Free African American Weeksville Community in Brooklyn Photo Tour-Abolition Civil War Reconstruction

Pat Young

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#41
The preservation of the Weeksville houses came as a result of a joint effort by architects, historians, archaeologists, and the local African American community. The homes had been lost for more than two decades when they were finally rediscovered. All of the preservation efforts were taking place against the background of imminent demolition for "urban renewal." Finally, the City got on board and contributed to the effort to raise $3 million to save the homes. Later, a $34 million Weeksville Heritage Center was put up on the site with lovely landscaping, a small museum, and a performance space.

All of that is terrific. However, after opening, funding grew scarce and the site is now only open four days per week, Tues-Friday. As a result, most visitors are kids on school field trips. I am told the site only gets a few dozen adult visitors most weeks because everyone is at work.

I had to take the photos from the sidewalk outside the center because I have never had the time-off to actually visit the homes!

Hopefully, this important and lovingly preserved site will one day go to the six-day schedule of most New York cultural institutions.

Here is the web site for the center:

http://www.weeksvillesociety.org/
 

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Pat Young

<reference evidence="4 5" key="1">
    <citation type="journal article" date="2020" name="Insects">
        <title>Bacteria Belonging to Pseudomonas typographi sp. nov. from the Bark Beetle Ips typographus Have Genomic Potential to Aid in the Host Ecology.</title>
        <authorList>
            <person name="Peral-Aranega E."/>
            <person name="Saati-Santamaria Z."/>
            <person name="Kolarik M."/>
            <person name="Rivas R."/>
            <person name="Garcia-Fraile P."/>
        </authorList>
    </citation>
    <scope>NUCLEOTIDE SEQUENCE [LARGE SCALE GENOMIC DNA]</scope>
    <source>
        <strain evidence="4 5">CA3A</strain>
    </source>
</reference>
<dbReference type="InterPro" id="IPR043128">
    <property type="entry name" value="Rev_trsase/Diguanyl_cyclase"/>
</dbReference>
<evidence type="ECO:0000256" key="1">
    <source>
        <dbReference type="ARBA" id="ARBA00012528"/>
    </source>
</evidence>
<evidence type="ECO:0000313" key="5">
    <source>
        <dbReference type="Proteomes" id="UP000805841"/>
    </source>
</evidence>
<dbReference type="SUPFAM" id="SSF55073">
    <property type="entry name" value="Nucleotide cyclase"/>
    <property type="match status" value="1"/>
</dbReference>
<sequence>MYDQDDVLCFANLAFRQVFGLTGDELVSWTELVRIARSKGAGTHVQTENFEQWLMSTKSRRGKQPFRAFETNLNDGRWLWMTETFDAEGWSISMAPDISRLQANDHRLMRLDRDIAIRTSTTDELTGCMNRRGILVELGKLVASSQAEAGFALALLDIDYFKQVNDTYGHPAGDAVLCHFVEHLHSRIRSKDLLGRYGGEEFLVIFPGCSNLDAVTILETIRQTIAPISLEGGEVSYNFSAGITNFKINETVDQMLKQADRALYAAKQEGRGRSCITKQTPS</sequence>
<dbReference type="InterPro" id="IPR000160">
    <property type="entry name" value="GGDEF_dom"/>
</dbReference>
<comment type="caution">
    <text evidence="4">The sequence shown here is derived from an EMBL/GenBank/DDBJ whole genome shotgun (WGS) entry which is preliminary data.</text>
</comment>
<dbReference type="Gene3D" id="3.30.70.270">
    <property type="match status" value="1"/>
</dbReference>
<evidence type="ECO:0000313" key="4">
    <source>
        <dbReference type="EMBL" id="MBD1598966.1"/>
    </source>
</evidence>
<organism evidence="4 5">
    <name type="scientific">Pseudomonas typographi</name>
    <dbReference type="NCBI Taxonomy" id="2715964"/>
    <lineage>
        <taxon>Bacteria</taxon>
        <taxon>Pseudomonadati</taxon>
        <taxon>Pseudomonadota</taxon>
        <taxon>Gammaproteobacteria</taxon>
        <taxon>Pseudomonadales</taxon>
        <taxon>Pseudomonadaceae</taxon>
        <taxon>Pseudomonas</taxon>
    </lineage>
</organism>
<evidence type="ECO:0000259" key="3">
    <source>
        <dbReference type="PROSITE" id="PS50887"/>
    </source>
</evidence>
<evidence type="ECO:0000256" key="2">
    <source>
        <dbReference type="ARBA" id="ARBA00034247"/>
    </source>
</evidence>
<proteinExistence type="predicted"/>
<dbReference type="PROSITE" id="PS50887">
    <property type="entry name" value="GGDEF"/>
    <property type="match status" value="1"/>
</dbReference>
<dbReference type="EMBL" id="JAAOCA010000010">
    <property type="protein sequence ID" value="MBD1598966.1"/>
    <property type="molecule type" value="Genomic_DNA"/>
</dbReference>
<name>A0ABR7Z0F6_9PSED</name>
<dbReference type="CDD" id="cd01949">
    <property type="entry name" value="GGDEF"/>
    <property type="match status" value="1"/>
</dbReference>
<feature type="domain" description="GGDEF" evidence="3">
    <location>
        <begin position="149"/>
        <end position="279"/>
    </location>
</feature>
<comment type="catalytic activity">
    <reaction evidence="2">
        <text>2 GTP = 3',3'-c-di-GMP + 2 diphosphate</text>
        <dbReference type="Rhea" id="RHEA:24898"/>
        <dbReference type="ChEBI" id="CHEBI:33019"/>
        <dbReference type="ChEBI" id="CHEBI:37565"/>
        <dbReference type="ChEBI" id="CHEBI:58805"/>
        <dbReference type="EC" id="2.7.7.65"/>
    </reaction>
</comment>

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#42

Pat Young

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#48
When I visited Weeksville in the Fall it was closed. Michele and I went back today to tour. There are four buildings there as well a visitor center. Here we are in front of the 1850s building at the site with our guide Ivy:

week1.JPG
 

Pat Young

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#58
@Pat Young, since New York City had a significant slave population in the 17th and 18th centuries not to mention slave revolts this is the reason why there was a substantial free black population there.
Both Brooklyn and Manhattan had substantial slave populations at the time of the Revolution. Slavery slowly was eliminated in the first two decades of the 19th Century and these free blacks were the backbone of the founding of Weeksville. By the 1840s the community was receiving escaped slaves from the South. In 1863 it received some refugees from the Draft Riots as well.
 
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BlueandGrayl

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#59
Both Brooklyn and Manhattan had substantial slave populations at the time of the Revolution. Slavery slowly was eliminated in the first two decades of the 19th Century and these free blacks were the backbone of the founding of Weeksville. By the 1840s the community was receiving escaped slaves from the South. In 1863 it received some refugees from the Draft Riots as well.
Brooklyn back then was its own city and was not annexed into New York City as a borough until 1874 during Reconstruction and after the Civil War had ended.
 



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